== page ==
After going a man down, the visitors switched to a 4-2-3 formation but kept up their intensity. The forwards maintained their relentless pressure on the opposition which helped to stagnate Frankfurt’s transitions. They did not commit themselves too much either, instead, being disciplined in helping out their teammates defensively and preventing Frankfurt from creating 3v1 situations on the flanks.
Eintracht Frankfurt’s style of play – struggles
Frankfurt were victims of their own unimaginative attacking routines as despite having 70% of the possession, they managed just nine shots on target. There was not enough movement between Frankfurt’s midfield and attack to bypass Wolfsburg’s press and progress the ball more rapidly. Frankfurt’s primary tactic was to cross the ball as much as they could for Dost and Paciência. As the game was more expansive in the first half, Eintracht Frankfurt did enjoy a fair share of good chances but were let down by inaccurate crossing. The biggest weakness in their transition was how they failed to move the ball between the centre-backs and central midfielders. As mentioned above, neither Sow or Rode were particularly aware of their positions and failed to position themselves in half-spaces or between the lines to receive a pass. They frequently found themselves too close to Gaćinović which resulted in them being overrun in midfield despite having the numerical superiority. This amplified the risk of the defenders being caught in possession as they were forced to venture forward with the ball looking for a passing option.
One area that did show promise was their exploits on the left-hand side. As Wolfsburg played a high defensive line, Kostić, on two or three occasions found himself in yards of space to whip in crosses. Unfortunately, Wolfsburg managed to snuff out such chances or the crosses themselves were far too inaccurate to create a goal. If the crossing was more accurate from the home side, Frankfurt would have definitely troubled Wolfsburg’s goal a lot more.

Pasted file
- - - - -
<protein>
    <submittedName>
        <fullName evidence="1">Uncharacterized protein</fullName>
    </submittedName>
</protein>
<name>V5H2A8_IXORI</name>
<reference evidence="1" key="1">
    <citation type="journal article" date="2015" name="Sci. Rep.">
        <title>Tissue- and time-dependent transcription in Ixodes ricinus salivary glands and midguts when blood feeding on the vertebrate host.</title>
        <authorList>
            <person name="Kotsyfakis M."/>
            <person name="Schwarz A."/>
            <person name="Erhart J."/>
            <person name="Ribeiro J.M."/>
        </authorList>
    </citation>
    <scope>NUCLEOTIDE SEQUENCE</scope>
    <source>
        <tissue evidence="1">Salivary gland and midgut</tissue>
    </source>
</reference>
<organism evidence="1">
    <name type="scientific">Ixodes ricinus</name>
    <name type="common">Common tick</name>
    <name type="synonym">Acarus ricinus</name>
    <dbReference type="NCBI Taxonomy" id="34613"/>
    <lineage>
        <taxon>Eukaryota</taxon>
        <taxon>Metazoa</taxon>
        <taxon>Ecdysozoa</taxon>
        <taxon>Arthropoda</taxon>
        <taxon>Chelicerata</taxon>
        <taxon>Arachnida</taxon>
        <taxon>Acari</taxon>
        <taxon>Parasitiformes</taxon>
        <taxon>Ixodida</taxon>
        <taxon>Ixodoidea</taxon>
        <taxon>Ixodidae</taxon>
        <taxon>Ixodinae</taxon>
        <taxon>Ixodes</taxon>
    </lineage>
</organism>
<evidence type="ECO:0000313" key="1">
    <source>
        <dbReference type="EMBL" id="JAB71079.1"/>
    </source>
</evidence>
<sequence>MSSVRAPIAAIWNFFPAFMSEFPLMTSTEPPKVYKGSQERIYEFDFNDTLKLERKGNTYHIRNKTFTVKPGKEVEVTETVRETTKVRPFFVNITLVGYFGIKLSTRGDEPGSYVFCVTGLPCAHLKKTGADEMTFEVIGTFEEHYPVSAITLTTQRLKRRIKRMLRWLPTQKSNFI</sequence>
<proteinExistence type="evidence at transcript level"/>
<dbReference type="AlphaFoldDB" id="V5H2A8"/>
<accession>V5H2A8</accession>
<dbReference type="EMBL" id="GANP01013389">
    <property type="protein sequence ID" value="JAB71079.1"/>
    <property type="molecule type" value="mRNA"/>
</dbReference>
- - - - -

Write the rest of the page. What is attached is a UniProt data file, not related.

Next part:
Another aspect which cost the home side was the reluctance of the forwards and attacking midfielder to contribute defensively. This enabled Wolfsburg to comfortably carry the ball out of their own half with minimal pressure. It was a mismatch of approaches for Frankfurt as they ought to have been more aggressive. They seemed caught in two minds as to whether they should wear out Wolfsburg’s intensity or take the game to the visitors.
In the second half, after the red card, Frankfurt were not brave enough in their decision making, attempting very few diagonal passes or line-breaking passes to counteract Wolfsburg defending deep. Instead, they isolated themselves through their insistence on playing only crosses for the forwards rather than use their own midfielders to drag the opposition players out of position.
In conclusion, as this analysis has shown, VFL Wolfsburg were definitely the better side and deservedly won the game. The tactics employed by Eintracht Frankfurt were not sufficient to deal with the visitor’s energy and attention to detail. Even after going a man down, Wolfsburg must be commended for the shape they maintained which enabled them to keep their lacklustre opposition at bay.